What is Companion Planting?
Companion planting is key to organic gardening, because it encourages the healthy development of your plants. Certain plants “like” to be planted near one another, while others do not. There are many reasons, but a big one is insects. Many plants have natural substances in their roots, flowers, leaves, etc. that can repel and/or attract insects. But in some situations, they can also work to enhance the growth rate and flavor of other varieties planted around them.
Take the sunflower. Planting sunflowers with corn is said to enhance the flavor. Not only that, but this big yellow beauty attracts aphids like nobody’s business (while not succumbing to the life-sucking critters). Aphids attract ants—ants that like to crawl on your corn. And talk about a good friend, they’re luring ants from your corn, sunflowers also attract hummingbirds—and hummingbirds eat whiteflies. Talk about a good friend—I wouldn’t mind being planted in a field of sunflowers, myself!
Then there’s the hornworm; a plump little ne’re-do-well that is highly attracted to the dill plant not to mention devour a tomato plant in a single day. So planting dill and tomato next to one another is asking for trouble.
Flowers can also be helpful. Geraniums repel red spider mites, horseradish repels potato bugs, but some bugs? They’re “repelled” by certain scents. One of the all around best blooms for this double-duty is the French marigold. Not only does it look pretty, it repels nematodes (microscopic bugs in the soil) and discourages whiteflies, flea beetles and aphids. Speaking of “good scents,” you can use aromatic herbs to prevent pests, too. Ants don’t like peppermint and spearmint, cabbage moths and carrot flies will steer clear of rosemary and the one plant that repels them all (including some people)? Garlic.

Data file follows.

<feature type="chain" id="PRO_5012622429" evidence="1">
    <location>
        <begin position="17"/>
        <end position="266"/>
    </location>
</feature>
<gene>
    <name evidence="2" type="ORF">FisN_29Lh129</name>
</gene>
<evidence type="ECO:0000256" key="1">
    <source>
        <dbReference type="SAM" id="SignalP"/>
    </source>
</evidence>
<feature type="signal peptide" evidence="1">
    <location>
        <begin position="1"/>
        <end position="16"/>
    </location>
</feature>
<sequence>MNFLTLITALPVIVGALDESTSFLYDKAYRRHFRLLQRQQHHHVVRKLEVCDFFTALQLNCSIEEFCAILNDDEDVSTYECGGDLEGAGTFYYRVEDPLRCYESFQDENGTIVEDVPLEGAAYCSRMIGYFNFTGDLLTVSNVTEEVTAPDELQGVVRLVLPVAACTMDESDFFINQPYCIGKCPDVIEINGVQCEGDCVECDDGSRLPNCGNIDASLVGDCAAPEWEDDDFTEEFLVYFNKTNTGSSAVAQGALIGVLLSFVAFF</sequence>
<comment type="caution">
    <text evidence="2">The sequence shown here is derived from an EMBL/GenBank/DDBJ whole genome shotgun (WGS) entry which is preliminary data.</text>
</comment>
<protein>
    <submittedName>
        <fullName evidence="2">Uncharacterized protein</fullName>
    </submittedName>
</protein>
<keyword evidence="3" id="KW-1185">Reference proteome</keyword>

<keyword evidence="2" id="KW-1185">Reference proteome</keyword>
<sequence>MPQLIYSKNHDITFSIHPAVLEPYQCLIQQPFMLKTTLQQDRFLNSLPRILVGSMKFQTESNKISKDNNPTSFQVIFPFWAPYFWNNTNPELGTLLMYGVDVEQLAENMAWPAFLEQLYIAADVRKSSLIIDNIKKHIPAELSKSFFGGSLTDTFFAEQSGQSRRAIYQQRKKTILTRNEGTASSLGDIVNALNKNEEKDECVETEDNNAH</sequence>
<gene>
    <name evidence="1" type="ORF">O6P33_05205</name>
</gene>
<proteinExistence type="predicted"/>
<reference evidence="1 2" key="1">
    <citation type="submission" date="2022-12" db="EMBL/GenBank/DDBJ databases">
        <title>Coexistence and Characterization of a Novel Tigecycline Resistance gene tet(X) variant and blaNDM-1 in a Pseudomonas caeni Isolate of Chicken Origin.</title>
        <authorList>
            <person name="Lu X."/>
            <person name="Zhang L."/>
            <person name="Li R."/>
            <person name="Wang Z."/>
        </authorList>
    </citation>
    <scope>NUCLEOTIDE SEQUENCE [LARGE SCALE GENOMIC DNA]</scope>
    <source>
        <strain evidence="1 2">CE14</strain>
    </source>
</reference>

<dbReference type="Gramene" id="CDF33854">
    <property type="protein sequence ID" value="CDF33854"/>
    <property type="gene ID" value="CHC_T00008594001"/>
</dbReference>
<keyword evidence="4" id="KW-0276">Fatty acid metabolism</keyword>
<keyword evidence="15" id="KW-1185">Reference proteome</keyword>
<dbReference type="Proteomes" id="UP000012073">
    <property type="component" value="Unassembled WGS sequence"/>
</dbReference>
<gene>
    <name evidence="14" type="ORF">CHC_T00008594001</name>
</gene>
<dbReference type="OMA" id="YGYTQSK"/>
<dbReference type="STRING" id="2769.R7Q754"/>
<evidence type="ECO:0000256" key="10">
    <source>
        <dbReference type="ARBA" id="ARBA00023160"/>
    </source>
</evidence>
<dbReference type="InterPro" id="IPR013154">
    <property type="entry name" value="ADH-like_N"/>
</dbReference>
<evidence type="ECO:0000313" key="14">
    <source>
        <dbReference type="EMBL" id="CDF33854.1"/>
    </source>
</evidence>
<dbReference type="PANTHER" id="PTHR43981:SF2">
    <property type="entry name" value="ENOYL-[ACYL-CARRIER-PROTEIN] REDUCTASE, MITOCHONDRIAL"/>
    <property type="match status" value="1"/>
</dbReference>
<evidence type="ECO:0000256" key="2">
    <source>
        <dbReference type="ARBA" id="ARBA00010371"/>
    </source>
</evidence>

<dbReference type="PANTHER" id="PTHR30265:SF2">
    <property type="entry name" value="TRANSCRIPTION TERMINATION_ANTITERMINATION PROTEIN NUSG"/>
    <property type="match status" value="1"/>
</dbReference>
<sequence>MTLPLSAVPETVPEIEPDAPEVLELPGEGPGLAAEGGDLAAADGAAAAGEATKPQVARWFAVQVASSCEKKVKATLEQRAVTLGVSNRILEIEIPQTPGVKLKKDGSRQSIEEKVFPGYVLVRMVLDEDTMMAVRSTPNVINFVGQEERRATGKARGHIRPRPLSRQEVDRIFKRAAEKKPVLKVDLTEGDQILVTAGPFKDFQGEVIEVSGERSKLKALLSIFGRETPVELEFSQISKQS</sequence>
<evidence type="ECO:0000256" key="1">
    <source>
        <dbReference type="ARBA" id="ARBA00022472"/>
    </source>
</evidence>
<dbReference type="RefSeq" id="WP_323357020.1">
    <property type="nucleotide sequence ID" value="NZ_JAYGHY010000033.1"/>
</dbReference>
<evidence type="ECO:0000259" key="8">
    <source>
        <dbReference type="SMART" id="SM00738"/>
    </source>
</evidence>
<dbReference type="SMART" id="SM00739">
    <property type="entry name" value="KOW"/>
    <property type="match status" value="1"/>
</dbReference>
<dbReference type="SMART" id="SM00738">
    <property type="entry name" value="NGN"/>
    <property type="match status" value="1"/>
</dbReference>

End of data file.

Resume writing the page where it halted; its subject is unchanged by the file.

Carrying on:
Companion Planting Improves Soil
Companion planting isn’t limited to bugs. The Indians used to plant beans around their corn plants, because the beans could use the corn to climb while at the same time, fixing extra nitrogen into the soil for their corn counterpart (who slurps up a lot of nitrogen)! Add a bit of squash to the mix at the base and it will help to shade the soil, preventing weeds from growing. Perfect. Nature in total harmony.
Beets are good for adding minerals to the soil, and because their leaves are composed of 25% magnesium, they add wonderful nutrients to the compost pile. I do so love a multi-tasker. Speaking of which, caraway is good for loosening your soil, something we could all use, since plants like soft beds, not hard—especially carrots. Planting caraway near carrots is a good idea, else you end up with odd-shaped carrots. It also attracts a host of “beneficials” to your garden. (You remember what those are, right?) Radish are amazing wonders. Known as the workhorse of the garden, these beauties repel cucumber beetles, squash bugs, not to mention they’re a good indicator of calcium in the soil. Stringy roots? Get more calcium in your diet!
Companion Planting Chart
Use this companion planting chart by Absolute Astronomy for a detailed listing, then decide “who” needs to be near “whom.”